Oscar Pistorius’ House for Sale: Place of Reeva Steenkamp’s Death Will Cost no Less Than $4,59,040
By Gopi Chandra Kharel | March 21, 2014 11:53 PM EST
Oscar Pistorius is selling his sprawling Pretoria home to cover the increasing legal costs of his ongoing murder trial, his lawyer has said.
Oscar Pistorius during the trial. He is selling his sprawling Pretoria home, and the death place of Reeva Steenkamp for ‘not less than’ $4,59,040
Although no price has been set, the agency expects to sell the mansion for no less than five million rand ($4, 59,040). Bidding for the house kicked off on Thursday and the house has already attracted interests from several buyers, according to reports.
The athlete was released on bail of one million rand in February last year and has been paying his own legal fees ever since he was arrested and charged with murder.
The highly anticipated trial of Pistorius, often referred to as the 'trial of the century', began earlier in March. The six-time sprint champion has pleaded not guilty to murdering his girlfriend.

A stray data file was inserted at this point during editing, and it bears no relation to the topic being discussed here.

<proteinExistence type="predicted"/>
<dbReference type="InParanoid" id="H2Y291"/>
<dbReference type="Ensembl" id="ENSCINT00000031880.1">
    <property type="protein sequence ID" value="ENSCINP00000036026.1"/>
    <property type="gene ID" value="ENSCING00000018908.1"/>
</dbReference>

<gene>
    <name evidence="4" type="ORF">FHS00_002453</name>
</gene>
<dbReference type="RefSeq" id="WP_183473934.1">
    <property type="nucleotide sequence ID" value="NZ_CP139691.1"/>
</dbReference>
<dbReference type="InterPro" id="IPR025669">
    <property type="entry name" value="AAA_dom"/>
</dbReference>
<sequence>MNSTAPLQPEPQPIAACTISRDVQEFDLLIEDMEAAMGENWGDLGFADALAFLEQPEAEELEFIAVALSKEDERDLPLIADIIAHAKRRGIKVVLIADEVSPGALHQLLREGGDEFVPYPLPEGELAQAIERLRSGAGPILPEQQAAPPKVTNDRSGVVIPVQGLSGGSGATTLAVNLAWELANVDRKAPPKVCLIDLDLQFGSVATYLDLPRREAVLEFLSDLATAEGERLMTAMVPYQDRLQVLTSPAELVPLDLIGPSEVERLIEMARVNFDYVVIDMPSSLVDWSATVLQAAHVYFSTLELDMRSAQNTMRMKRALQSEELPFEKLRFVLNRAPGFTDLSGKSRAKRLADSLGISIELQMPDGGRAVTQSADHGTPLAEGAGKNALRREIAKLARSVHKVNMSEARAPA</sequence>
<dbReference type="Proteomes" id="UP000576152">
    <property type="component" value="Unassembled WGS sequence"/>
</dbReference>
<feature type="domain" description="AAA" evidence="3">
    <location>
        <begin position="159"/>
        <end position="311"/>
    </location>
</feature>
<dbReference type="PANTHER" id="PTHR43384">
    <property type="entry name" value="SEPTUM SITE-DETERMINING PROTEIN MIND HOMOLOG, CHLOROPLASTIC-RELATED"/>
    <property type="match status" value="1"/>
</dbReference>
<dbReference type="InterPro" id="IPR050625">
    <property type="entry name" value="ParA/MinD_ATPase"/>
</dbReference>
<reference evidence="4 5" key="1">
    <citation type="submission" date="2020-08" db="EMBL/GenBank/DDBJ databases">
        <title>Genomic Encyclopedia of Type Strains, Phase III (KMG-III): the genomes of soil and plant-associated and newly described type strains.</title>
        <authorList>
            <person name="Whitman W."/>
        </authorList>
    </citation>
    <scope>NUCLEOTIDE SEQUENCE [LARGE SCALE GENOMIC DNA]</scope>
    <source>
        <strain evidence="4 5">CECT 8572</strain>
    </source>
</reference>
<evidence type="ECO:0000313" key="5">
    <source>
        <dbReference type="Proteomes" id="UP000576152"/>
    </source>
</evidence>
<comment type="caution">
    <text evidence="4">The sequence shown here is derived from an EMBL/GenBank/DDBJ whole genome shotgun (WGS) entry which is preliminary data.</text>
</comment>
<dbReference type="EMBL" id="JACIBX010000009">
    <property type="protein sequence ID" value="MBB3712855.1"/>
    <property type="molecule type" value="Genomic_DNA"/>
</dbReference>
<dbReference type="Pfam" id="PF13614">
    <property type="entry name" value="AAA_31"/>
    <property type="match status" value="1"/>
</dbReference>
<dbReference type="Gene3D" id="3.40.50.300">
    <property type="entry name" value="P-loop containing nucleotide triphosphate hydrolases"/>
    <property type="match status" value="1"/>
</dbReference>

The 27-year-old faces murder charges for shooting his girlfriend - the 29-year-old South African model Steenkamp - on Valantine's Day last year.
The double amputee, better known around the world as 'the blade runner,' has argued that Steenkamp's death was an accident, and that he had mistaken her for an intruder breaking into his house from the toilet.
The Judge in the Pretoria High Court has the daunting task of deciding whether Pistorius is saying the truth. The prosecutors have said that he knew Steenkamp was inside the bathroom and that he deliberately shot her.
The Paralympian has said that his decision to sell the house comes because of the unexpected" extension of his murder trial beyond the initial three-week period stipulated.
"Due to the delay in finalizing the trial, the decision to urgently dispose of his single biggest asset has had to be made," Pistorius' lawyer Brian Webber said in a statement.
"With the trial now already into its third week and as the prosecution is still leading evidence, it is clear that the legal process will last significantly longer than originally indicated by the state," he added.
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